Old Iron Things
|Here is a collection of various interesting iron and steel objects I took or found somewhere. Many more can be found somewhere else in the Hyperscript|
|Iron knife from the Cozia-Saharna culture,
(Hlinjeni, 8th century BC) The knife is on display in the Chisinau, Moldova museum. |
One of the few really old iron artifacts but now reduced to rust. It is not known if there is still some iron inside the blade.
This is one of several "holy lances" around that purportedly was used by the Roman
soldier Longinus to finally kill Jesus.
(read the Wikipedia article for a long story). It is supposed to contain (one of the many)
true nails from the cross and plays a major role in
medieval lore. |
Robert Feather, an English metallurgist and technical engineering writer, tested the lance in January 2003. He was allowed to remove the delicate bands of gold and silver that hold it together. In the opinion of Feather and other academic experts, the likeliest date of the spearhead is the 7th century A.D. only slightly earlier than the Museum's own estimate. However, Dr. Feather stated in the same documentary that the iron pin hammered into the blade and set off by tiny brass crosses is "consistent" in length and shape with a 1st century A.D. Roman nail".
I don't doubt that at all but just wonder if it would also be consistent with a nail from other centuries.
|The next two objects are from the "Rüstungskammer" (Armory) in Dresden / Germany. Taking pictures in there is not allowed so I won't say how I came by these pictures.|
|It's a modern myth that chastity
belts were used during the crusades. There is no credible evidence that chastity belts
existed before the 15th century, more than one hundred years after the last Crusade. This
one is from the renaissance and may have served the same purpose as modern ones: to induce
instead of prevent what couples like to do.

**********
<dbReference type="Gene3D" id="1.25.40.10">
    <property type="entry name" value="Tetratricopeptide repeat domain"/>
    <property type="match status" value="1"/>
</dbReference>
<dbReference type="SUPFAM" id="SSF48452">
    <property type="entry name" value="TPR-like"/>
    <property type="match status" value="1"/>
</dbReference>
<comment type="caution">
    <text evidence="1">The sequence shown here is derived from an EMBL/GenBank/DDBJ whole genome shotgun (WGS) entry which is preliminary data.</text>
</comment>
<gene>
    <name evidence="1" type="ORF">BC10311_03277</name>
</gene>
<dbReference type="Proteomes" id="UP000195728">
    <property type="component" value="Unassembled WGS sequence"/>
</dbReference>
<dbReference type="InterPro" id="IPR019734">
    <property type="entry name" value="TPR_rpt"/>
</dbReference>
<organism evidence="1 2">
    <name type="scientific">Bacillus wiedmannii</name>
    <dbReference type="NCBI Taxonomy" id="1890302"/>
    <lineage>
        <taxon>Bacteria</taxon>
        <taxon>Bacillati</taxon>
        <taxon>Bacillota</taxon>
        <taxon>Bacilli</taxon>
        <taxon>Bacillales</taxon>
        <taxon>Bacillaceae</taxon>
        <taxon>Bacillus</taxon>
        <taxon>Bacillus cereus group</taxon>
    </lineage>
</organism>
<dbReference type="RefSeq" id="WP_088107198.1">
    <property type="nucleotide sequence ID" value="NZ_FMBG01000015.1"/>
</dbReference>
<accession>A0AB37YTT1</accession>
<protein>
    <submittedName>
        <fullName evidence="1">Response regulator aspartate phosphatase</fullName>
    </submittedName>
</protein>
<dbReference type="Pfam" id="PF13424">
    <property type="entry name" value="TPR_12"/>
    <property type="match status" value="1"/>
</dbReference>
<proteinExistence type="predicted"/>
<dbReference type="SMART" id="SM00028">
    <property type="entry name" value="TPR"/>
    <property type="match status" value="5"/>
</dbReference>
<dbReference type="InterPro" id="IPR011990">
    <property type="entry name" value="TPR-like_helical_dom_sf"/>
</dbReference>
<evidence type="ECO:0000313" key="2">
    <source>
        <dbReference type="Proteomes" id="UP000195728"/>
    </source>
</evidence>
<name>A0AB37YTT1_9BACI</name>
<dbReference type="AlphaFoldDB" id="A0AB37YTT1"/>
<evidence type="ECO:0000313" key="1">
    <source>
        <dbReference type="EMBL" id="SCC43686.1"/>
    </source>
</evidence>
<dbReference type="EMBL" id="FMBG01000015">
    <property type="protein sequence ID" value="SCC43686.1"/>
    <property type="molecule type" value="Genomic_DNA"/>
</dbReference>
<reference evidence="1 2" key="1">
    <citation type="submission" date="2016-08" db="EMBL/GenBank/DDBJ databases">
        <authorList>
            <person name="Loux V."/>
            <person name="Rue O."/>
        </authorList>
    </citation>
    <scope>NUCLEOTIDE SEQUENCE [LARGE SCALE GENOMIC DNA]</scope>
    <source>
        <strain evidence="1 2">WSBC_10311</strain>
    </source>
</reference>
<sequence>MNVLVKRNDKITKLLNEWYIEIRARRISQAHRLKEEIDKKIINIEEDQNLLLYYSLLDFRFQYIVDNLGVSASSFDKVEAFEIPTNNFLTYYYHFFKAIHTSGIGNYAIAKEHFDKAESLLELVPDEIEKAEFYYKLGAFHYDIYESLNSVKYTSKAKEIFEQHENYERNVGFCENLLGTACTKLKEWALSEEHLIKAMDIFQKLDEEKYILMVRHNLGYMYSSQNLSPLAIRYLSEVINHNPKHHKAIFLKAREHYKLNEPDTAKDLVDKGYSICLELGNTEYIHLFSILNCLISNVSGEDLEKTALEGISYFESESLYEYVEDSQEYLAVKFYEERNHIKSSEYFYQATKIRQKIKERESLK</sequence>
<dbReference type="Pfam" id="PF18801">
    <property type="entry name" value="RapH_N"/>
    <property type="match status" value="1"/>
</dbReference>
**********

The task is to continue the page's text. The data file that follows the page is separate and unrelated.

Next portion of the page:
In any case: it was forged by a smith.
|Here is a real treasure: a scythe sword from the 15th / 16th century:|
|This sword shwin in a Dresden museum seems to be the only known surviving example of a true scythe sword, i.e. a sword with a blade made from a real scythe and not just a sword with a scythe shape. The incisions on the blade represent a runic calendar.|
|It may be the sword Thomas Müntzer, an early Reformation-era German theologian, who became a rebel leader during the Peasants' War. In the Battle of Frankenhausen, Müntzer and his farmers were defeated. He was captured, tortured and decapitated in 1525.|
|Well, here is another scythe used as weapon. I found it in a castle in Schmalkalden, Germany|
|This self-made weapon (like the other ones in the background) was also used in the (German) peasants war that started in 1524.|
Critical Museum Guide: Dresden
Critical Museum Guide: Museums in Copenhagen
Critical Museum Guide: Museums in Istanbul, Turkey
Critical Museum Guide: Roemer- und Pelizaeus-Museum, Hildesheim, Germany
Critical Museum Guide: Archaeological Museum in Heraklion (Crete)
Critical Museum Guide: Landesmuseum Schleswig-Holstein in Schleswig, Germany
Critical Museum Guide: "The Vikings" Special Exhibition from Oct. 2014 - Jan. 2015 in the Martin-Gropius-Bau
10.2 Making Iron 10.2.1 Early Iron
2.1.1 Bang it!
Swords and Symbols
Large Format Pictures
6.2.3 Welding with Fire or Hammer
2.1.2 What Swords Are for Me
10.5.4 Making Steel Things
9.1.2 Problems with Alloying
Last Charcoal Smelter in Germany
8.2.1 Strategies for Winning
How Sagas Develop. The Gospels as Examples
© H. Föll (Iron, Steel and Swords script)